With the marked development in broadband access over the past decade has come an explosion in digital music downloads. Sales through this medium have triumphed over traditional high street music retailers to the point where it has become the mainstream way to obtain music. As a result it appears that the future of physical music sales is bleak, suggesting that the once popular CD is set to go the way of the cassette tape in the not too distant future.
How did we get here?
The increasing popularity of the fast and simple mp3 music format means that physical sales at even popular online stores like Amazon and Play.com are slowly but surely decreasing, putting pressure on such companies to focus even more attention on their digital platforms.
Digital music sites and cloud-based programs such as iTunes, Spotify and Sony Qriocity are now amongst the most popular destinations for people when they decide to download music onto their PCs, Macs and mp3 devices.
Last year it was reported that digital music represented 98 percent of singles sales with digital album sales up by 30.6 percent - an increase from 16m to 21m – compared to the CD market, which fell by 12.4 percent to 98.5m in 2010.
The evident decline in high street and online music sales has created an uncertain future for the companies who have played such an important role in building and maintaining the standard music industry business model.
“The impact of the downloading business has been very difficult for physical retailers who have found it difficult to compete on price and range of offering,” says Clive Rich, a Professional Negotiator and Digital Media Lawyer. There are on average six million tracks available to download from online stores like iTunes. “You simply cannot stock that amount in a shop because of all the extra costs in the distribution chain. It costs a lot more to physically retail music then it does to digitally sell it,” adds Rich.
New cloud platforms
In order to keep up with the ever-evolving market, many well-known high street and online businesses have taken the next step in creating their own digitally-based programs, leading to the existence of hmvdigital.com, Amazon cloud player and many more.
HMV released its digital music site in July 2010 in direct competition with Apple’s hugely successful iTunes program. By the end of that same year HMV announced that it was closing 60 UK stores over the course of 2011 as a result of its latest Christmas sales dropping by 10 percent. The company claimed that its high street sales were affected by the difficult weather conditions experienced by the country in December 2010, although they also admitted that illegal music downloads were a main contributor.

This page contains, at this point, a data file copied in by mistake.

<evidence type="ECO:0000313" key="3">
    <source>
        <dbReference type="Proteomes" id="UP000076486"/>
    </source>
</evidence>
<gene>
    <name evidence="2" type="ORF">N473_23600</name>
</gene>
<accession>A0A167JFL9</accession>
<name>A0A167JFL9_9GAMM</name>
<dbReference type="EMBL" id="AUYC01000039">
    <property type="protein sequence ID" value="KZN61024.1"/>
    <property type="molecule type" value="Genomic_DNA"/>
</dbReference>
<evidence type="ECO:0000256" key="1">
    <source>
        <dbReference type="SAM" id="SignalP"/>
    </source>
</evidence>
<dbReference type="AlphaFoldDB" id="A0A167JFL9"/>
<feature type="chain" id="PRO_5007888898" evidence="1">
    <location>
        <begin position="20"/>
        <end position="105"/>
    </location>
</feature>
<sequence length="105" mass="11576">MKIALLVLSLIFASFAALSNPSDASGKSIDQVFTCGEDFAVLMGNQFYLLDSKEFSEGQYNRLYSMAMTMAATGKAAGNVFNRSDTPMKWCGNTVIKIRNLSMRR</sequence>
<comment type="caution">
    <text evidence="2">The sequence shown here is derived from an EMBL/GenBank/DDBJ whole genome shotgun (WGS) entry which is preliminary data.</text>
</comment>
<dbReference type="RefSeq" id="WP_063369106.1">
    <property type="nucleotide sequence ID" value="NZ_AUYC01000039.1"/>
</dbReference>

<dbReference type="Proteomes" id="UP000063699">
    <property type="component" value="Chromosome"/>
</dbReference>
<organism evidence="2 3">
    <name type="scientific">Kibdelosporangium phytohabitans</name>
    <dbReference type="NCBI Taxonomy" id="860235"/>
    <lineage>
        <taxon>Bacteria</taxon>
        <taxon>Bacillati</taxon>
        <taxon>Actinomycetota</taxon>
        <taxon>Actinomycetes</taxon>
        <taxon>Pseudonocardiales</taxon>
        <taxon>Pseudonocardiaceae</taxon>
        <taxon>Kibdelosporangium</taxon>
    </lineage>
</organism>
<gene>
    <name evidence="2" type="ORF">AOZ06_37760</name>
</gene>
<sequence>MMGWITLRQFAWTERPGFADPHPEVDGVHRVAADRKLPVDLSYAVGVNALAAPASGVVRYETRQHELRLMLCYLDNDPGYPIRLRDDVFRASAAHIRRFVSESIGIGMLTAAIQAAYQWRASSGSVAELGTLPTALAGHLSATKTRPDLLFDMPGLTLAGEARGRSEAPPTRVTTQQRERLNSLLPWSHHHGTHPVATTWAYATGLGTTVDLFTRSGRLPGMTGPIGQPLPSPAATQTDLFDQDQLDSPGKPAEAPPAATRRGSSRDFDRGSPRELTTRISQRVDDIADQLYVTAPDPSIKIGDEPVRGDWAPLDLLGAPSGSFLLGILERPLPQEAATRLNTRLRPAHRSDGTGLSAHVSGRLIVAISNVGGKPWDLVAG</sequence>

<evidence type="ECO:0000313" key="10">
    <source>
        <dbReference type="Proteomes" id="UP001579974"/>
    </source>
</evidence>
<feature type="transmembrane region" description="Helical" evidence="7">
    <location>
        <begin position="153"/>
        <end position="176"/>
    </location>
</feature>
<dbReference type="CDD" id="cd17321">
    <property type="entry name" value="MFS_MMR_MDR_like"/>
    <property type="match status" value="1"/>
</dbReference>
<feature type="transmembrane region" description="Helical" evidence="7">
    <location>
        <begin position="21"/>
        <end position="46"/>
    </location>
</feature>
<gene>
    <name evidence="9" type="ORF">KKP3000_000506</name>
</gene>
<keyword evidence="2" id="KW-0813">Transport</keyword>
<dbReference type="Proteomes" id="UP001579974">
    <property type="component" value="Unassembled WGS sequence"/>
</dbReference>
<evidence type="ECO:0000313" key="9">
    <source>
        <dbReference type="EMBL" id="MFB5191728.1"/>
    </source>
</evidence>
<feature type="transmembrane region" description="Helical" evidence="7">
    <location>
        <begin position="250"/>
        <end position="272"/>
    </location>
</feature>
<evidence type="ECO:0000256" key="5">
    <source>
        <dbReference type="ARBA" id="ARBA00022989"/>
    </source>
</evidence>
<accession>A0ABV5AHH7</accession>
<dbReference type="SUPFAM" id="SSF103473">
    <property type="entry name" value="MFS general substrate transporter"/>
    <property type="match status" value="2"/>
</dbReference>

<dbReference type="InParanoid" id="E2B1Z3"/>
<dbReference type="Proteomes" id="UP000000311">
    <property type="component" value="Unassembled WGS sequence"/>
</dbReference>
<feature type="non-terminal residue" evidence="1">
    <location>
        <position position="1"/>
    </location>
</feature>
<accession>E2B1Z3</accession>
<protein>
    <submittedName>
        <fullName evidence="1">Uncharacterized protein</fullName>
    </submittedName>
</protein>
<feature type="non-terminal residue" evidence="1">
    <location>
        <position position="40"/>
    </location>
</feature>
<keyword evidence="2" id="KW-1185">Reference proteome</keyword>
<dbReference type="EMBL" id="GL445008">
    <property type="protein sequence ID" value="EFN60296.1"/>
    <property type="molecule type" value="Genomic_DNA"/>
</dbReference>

“HMV has certainly made efforts to translate its brand into a digital format,” says Rich, who has extensive knowledge of the music industry, having enjoyed a seventeen year career with Bertelsmann's BMG and then Sony/BMG. “It is often quite difficult for traditional physical retailers, like HMV, to get to grips with the marketplace because it is relatively unfamiliar territory,” he adds.
HMV is currently struggling for survival. The UK’s last-standing specialist music retailer issued its third profit warning for 2011 earlier this year.
Downloading vs. purchasing
Despite the recent crackdown on illegal music sharing sites the pirating of material is predicted to remain a large problem for the music industry. Unlimited download programs such as Spotify which offer streaming music at mark down prices to consumers have also had an impact on declining CD sales.
Customers who frequently choose to purchase music digitally instead of buying a physical copy tend to prefer the quick and simple process involved. The online medium enables people to instantly listen to their mp3 downloads whilst at the same time uploading such files onto mp3 players and mobile phones.
Despite the evident decline in physical music purchases the industry is not all doom and gloom. It is predicted that there will still continue to be a market for physical music sales in the same way that vinyl record shops continued long after the advent of mainstream CD sales. There are still many who prefer the physical appeal, artwork and possession of their music products and enjoy the experience offered by knowledgeable local retailers.
Rich believes the final death knell of the physical music industry could still be some way off. “I don’t think they will ever disappear but CDs are clearly declining in popularity. This makes shops like HMV struggle to keep going,” he says.
“There will always be some people who want to consume music in the CD format particularly among the older generation of buyers,” concludes Rich.
Written by Josh Aggars, Havaianas
Having previously worked in the music industry, Josh Aggars has an extensive knowledge of this area. Josh writes about music and a range of other topics including surfing and travel. He now follows his passion for surfing around the world and writing for travel and surf sites.